An Economic Winter Grips the Euro

(Bloomberg) -- Just three weeks into 2019, analysts’ conviction this will be the year of the euro -- and higher bund yields -- is being tested.

The common currency has declined against each one of its Group-of-10 peers outside Europe as slowing euro-area growth, stalling inflation and lingering political risks hold investors back. Benchmark bund yields, meanwhile, are trapped near the lowest level in two years, setting the stage for “deeply negative” rates within six months, says Citigroup Inc. NatWest Markets contends the recent slide in Japanese yields into negative territory is a precursor for where bunds are headed.

An Economic Winter Grips the Euro

A host of banks had projected that the euro would surge this year, riding on the coattails of higher German yields, on conviction the Federal Reserve would pause its rate increases and the European Central Bank would raise borrowing costs for the first time in eight years. Yet, German factory orders and industrial output have shrunk far more than forecast, data released since the start of the year showed, spurring analysts to peg back their outlook. The skepticism is being reflected in money markets, where investors see the ECB shunning a rate increase altogether this year.

The outlook is so dire that German money manager Wirtgen Invest sees bund yields potentially turning negative before the end of this quarter, with a global recession expected in 2019.

“The likelihood of negative bund yields in the first quarter is high and may even happen relatively fast,” Jörg Rahn, Wirtgen’s Chief Investment Officer, said in an interview. “The current developments are bitter.”

Ten-year bund yields were at 0.25 percent Tuesday, having touched 0.15 percent early this month, the lowest since November 2016. They first went below zero percent in June of that year. Ten-year U.S. and Japanese yields have also touched their lowest levels in around a year. The euro has lost 0.9 percent against the dollar in January to about $1.1360, after sliding 4.5 percent last year.

While the ECB has said it sees rates remaining at record lows “at least through the summer” of this year, current money-market pricing implies investors expect any increase only in the second quarter of 2020. At the central bank’s December meeting, President Mario Draghi had acknowledged that incoming data were “weaker than expected” and that “this may suggest lower growth momentum ahead.” He may reiterate the message this week.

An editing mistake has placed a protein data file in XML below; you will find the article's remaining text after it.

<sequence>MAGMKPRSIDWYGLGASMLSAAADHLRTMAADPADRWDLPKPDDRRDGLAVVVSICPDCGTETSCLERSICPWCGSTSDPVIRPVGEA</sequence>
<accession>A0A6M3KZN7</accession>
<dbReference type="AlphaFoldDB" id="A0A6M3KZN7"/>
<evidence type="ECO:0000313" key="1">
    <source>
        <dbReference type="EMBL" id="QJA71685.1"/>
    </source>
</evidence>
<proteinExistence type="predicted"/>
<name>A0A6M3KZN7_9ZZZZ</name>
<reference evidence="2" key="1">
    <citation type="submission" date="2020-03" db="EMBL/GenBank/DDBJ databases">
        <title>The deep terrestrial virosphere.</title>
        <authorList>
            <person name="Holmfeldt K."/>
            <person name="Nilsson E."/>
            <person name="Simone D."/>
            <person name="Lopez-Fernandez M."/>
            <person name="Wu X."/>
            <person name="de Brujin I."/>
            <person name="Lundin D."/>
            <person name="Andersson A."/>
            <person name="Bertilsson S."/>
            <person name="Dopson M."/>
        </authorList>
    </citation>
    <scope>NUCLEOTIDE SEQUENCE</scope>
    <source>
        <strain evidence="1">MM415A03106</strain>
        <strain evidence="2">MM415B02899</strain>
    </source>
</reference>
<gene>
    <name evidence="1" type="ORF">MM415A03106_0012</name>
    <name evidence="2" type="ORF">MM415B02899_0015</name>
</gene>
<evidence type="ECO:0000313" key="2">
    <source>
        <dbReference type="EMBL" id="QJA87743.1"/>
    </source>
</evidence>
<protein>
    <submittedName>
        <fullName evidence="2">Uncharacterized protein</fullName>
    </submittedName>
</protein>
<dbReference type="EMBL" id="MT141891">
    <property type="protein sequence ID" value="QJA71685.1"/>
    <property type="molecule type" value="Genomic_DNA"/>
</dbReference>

The euro-area economy expanded at an annual pace of 1.6 percent in the third quarter of 2018, the slowest since 2014, according to the most recent data. The economic gloom will weigh on Europe’s shared currency, according to Societe Generale SA.

Short Euro

“If the U.S. economy wasn’t slowing, the euro would already be the other side of $1.10,” wrote Kit Juckes, a strategist at Societe Generale. “We have a bias to be short euros against a trio of other currencies,” referring to the pound, yen and Australian dollar.

Not everyone is convinced though, with other regions also showing signs of economic strain. Goldman Sachs Group Inc. sees the euro rallying to $1.17 over the next three months, with Europe and the U.S. currently engaged in a “race to the bottom,” with the latter currently leading.

“We expect some tactical euro-dollar upside, even though euro-area growth has serially underperformed and the risks to our ECB tightening forecast are skewed toward later and less,” strategist Michael Cahill wrote in a note to clients. “While the euro area has been slowing for the past year, U.S. activity levels are now slowing faster, from a higher level, and in a more reactive setting for policy makers.”

For Citigroup, the recent euro-area slowdown suggests scope for a drop in the manufacturing gauge to 48 in the next four to five months, below the 50 mark that separates growth from contraction. And if that that were to correspond with a slump in inflation to levels last seen in 2016, investors would once again be facing yields of zero percent or lower, according to the bank.

German bonds are among the most widely traded fixed-income assets and have a reputation for being some of the safest money can buy. They have therefore benefited from the escalating trade tensions between the U.S. and China, Italy’s political fragility and the clock ticking down to Brexit without a deal being signed -- all on top of disappointing economic data out of the euro area.

“The euro area and Japan are now in the same space,” NatWest strategists Andrew Roberts and Jim McCormick wrote in a note to clients. “The path of least resistance is lower yields.”

©2019 Bloomberg L.P.